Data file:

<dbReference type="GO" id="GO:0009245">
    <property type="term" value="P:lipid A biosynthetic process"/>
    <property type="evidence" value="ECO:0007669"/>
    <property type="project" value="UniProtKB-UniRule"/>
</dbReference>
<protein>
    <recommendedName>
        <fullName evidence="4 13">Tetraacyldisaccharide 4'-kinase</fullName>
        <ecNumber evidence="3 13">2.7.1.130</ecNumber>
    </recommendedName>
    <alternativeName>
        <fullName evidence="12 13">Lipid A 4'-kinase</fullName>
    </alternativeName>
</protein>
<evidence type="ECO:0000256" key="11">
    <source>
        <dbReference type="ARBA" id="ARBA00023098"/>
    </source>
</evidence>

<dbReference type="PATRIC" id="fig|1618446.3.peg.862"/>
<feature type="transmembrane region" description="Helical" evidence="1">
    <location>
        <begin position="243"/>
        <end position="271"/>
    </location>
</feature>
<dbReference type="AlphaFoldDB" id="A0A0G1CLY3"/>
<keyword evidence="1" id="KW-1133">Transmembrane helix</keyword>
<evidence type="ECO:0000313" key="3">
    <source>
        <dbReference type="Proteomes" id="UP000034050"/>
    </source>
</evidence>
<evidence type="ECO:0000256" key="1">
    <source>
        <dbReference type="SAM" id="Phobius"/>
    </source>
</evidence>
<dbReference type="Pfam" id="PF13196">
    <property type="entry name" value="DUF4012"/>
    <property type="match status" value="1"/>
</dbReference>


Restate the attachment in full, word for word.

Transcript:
<dbReference type="GO" id="GO:0009245">
    <property type="term" value="P:lipid A biosynthetic process"/>
    <property type="evidence" value="ECO:0007669"/>
    <property type="project" value="UniProtKB-UniRule"/>
</dbReference>
<protein>
    <recommendedName>
        <fullName evidence="4 13">Tetraacyldisaccharide 4'-kinase</fullName>
        <ecNumber evidence="3 13">2.7.1.130</ecNumber>
    </recommendedName>
    <alternativeName>
        <fullName evidence="12 13">Lipid A 4'-kinase</fullName>
    </alternativeName>
</protein>
<evidence type="ECO:0000256" key="11">
    <source>
        <dbReference type="ARBA" id="ARBA00023098"/>
    </source>
</evidence>

<dbReference type="PATRIC" id="fig|1618446.3.peg.862"/>
<feature type="transmembrane region" description="Helical" evidence="1">
    <location>
        <begin position="243"/>
        <end position="271"/>
    </location>
</feature>
<dbReference type="AlphaFoldDB" id="A0A0G1CLY3"/>
<keyword evidence="1" id="KW-1133">Transmembrane helix</keyword>
<evidence type="ECO:0000313" key="3">
    <source>
        <dbReference type="Proteomes" id="UP000034050"/>
    </source>
</evidence>
<evidence type="ECO:0000256" key="1">
    <source>
        <dbReference type="SAM" id="Phobius"/>
    </source>
</evidence>
<dbReference type="Pfam" id="PF13196">
    <property type="entry name" value="DUF4012"/>
    <property type="match status" value="1"/>
</dbReference>